When the airline industry fights with its customer base and when major carriers battle with their most productive and lucrative distribution channels, there is cause for concern. Rapacious corporate greed, the strangling of the airline distribution system, and the abandonment of customer service will only serve to embolden new competitors and kill the established legacy, network carriers.

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Charlie Leocha

Charlie Leocha is the founder of Travelers United, a Washington, DC, advocacy group. He also serves on the DOT Advisory Committee for Aviation Consumer Protection.

  • mbods2002

    This is the only airline I fly with.

  • backprop

    Are you implying that the ULCCs are taking business from the legacy carriers because they offer a better product?

  • Pocahontas

    Part of the issue for me: Southwest has put a cage around the underside of the aisle seats so you can’t get a very large carryon under the seat in front. Also, the “Evolve” seats have higher backs. As a 5’5″ woman I don’t find the space provided particularly generous, so I wind up with claustrophobia attacks if I don’t sit on the aisle. Long story short: Enterprise.com is getting a lot more of my business.

  • MF

    Although the ‘free marketeers’ will hate me saying so, this race to the bottom is in reality a competitive death spiral, and actually a bit of old fashioned regulation may actually be good for the industry, as well as pax.

  • AJPeabody

    What would happen if there arose an airline that had nice seats with generous spacing but otherwise followed the unfriendly ultra low price carrier model?

  • Charlie Leocha

    I’m doing my homework. Just flew on Southwest from Manchester, NH, to Midway to Houston and returned Houston to BWI and then to NH. Only yesterday flew on BA from London to Hamburg, Germany, in one of the most uncomfortable seats imaginable. And there were four AA flights in-between the Southwest and BA flights.
    Based on my experience, Southwest has the others beat as far as consistency of service goes and consistency of pitch goes.
    I have not flown with the new Evolve seats.

  • Noah Kimmel

    So, this is a marketing fluff piece on Southwest that completely ignores the fact that their seat reconfiguration reduced seat pitch….

    I like Southwest, but this fanboy article shames other carriers for doing exactly what southwest did while ignoring their actions.

  • cscasi

    I didn’t realize Air France has had route authority to fly from Orlando to Cincinnati. That would be like American Airlines having authority to station one of its planes in Paris and then pick up fare paying passengers there and fly them to Nice or another French airport.. That is because of Cabotage. The overall purpose of Cabotage rules are to prohibit foreign aircraft from one country traveling into another country and picking up foreign nationals or citizens of the other foreign country and providing transportation to and between points within that foreign country.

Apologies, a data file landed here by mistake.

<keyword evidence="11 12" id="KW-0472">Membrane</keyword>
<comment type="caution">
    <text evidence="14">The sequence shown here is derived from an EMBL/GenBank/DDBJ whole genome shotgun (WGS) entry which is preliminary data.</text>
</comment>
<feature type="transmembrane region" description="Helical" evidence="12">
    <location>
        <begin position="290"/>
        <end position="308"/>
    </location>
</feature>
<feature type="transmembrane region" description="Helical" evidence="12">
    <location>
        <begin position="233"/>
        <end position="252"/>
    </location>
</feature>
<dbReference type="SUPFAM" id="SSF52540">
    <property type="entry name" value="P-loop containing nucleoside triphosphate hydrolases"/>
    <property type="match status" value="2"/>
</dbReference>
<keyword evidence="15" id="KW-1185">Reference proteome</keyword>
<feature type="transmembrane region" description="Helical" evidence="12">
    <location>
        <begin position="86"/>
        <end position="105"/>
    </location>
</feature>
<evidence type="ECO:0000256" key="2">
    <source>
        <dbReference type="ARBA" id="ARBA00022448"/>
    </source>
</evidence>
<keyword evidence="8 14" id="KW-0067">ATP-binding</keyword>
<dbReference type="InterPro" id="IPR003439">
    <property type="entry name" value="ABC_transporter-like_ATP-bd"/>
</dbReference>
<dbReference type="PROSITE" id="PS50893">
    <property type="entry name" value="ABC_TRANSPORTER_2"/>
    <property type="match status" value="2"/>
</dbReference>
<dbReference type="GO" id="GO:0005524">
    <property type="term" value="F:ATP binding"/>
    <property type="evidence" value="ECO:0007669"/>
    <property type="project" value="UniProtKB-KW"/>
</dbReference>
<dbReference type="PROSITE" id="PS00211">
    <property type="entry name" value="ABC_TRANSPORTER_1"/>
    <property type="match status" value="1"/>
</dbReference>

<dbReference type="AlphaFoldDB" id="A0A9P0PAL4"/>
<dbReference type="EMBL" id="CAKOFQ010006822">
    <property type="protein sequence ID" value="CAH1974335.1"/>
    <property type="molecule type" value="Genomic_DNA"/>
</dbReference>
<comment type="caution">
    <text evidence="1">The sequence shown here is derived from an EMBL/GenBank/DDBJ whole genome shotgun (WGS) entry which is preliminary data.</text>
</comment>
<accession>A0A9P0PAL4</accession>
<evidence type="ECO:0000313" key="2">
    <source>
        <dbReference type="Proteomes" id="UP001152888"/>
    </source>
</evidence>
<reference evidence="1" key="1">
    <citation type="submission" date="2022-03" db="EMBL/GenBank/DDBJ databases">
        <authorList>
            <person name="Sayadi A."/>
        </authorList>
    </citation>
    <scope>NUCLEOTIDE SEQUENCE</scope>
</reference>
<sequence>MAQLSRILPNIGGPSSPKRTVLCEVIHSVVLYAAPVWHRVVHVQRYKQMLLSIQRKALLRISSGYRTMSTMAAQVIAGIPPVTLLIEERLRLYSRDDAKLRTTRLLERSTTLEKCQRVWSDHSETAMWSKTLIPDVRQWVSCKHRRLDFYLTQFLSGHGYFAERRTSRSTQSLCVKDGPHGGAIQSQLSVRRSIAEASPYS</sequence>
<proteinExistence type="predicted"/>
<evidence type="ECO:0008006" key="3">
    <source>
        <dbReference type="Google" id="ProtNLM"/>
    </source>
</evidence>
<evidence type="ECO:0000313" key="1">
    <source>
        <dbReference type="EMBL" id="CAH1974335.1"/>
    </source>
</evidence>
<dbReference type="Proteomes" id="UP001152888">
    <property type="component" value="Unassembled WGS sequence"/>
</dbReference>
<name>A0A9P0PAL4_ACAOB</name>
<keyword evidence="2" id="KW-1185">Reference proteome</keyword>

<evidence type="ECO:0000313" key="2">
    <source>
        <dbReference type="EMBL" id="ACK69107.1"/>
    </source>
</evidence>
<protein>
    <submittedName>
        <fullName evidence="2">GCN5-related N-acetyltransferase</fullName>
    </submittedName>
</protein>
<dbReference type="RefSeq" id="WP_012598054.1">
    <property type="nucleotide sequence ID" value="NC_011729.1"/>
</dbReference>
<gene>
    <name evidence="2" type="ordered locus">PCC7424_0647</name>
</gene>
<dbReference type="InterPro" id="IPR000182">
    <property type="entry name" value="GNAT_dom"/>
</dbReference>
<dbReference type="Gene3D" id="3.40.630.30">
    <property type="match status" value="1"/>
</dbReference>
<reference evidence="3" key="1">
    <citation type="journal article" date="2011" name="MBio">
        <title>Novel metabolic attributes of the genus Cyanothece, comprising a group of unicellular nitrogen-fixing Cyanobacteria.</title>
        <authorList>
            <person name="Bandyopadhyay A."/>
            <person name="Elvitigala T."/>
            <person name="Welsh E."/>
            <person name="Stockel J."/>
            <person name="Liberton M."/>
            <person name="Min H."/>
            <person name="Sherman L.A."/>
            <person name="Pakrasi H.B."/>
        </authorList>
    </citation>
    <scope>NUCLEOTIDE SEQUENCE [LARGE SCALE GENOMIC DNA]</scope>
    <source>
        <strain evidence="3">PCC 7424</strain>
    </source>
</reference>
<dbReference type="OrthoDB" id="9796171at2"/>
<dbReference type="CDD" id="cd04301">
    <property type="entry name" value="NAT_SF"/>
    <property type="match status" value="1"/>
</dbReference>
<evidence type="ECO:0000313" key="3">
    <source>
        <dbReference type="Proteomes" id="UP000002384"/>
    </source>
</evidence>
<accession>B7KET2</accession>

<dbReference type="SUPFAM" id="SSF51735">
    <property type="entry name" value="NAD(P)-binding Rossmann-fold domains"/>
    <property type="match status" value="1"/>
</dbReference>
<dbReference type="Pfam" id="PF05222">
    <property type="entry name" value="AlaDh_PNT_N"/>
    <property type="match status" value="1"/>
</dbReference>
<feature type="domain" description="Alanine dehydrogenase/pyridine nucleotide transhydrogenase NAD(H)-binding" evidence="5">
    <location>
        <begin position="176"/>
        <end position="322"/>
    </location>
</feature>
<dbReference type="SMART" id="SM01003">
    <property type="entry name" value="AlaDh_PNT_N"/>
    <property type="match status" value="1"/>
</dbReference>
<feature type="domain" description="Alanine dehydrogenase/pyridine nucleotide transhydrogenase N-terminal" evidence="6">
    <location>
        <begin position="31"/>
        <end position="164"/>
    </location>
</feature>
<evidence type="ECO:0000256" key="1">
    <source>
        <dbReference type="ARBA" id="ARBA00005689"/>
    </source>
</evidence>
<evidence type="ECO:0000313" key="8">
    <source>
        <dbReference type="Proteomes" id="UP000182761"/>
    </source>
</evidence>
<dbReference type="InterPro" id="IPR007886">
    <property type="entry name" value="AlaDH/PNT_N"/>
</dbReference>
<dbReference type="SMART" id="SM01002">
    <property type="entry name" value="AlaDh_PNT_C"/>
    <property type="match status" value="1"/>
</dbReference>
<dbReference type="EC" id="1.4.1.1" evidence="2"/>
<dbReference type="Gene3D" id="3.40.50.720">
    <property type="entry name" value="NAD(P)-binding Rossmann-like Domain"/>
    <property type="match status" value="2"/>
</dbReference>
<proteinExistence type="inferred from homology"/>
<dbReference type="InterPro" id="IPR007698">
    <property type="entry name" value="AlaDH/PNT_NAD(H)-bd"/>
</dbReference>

• cscasi

    If the airline with nice seats and generous spacing but otherwise followed the unfriendly ultra low price carrier model could make a profit doing so (after fuel, maintenance, monthly lease payments, personnel, admin and other expenses) it would undoubtedly be a real hit if it flew the route(s) people needed.

  • Noah Kimmel

    they are doing it for the shareholders who clamor for more profit (whoose biggest holders are a lot of pension and retirement funds) and because customers keep buying seats on UA on orbitz to save $1 rather than going direct to JetBlue, Southwest, or Virgin America. So if the goal is to lower price as much as possible to win people, while raising profits, costs have to come down. That only really happens by packing more people onto a plane.

    Vote with your wallet!

  • Noah Kimmel

    sounds more like you bought an air france ticket for a Delta plane. If you would rather have AF and their labor strikes every month, go have fun.

    and btw, there are only a few seat manufacturers and less than two dozen different coach seats in the market. Don’t let the color of the leather fool you….

  • Noah Kimmel

    you mean like the ancillary of “Big Front Seat” on Southwest? Or is it the “stretch” product of Frontier?

  • tomg63

    Totally agree. Southwest’s seat pitch is no different than UA, AA and DL.

  • tomg63

    There is an airline like that. It is called JetBlue (although their seat pitch is slowly regressing to the mean).

  • BMG4ME

    This is great. Stop flying Delta so that people like me, who love Delta much more than Southwest, will get the best seats. OK it’s true I am a Medallion customer, but for frequent travelers Delta offers far more than Southwest does. Also you can pay for better seats on Delta even if you aren’t Medallion. In some cases your seat will still be cheaper than on Southwest for some routes. I also don’t find the flight attendants on Delta to be worse than on SW. Also with Delta I get to choose my seat in advance. With SW it’s a race, and even if you pay for a better seat, if there are already people on the plane that money has bought you nothing.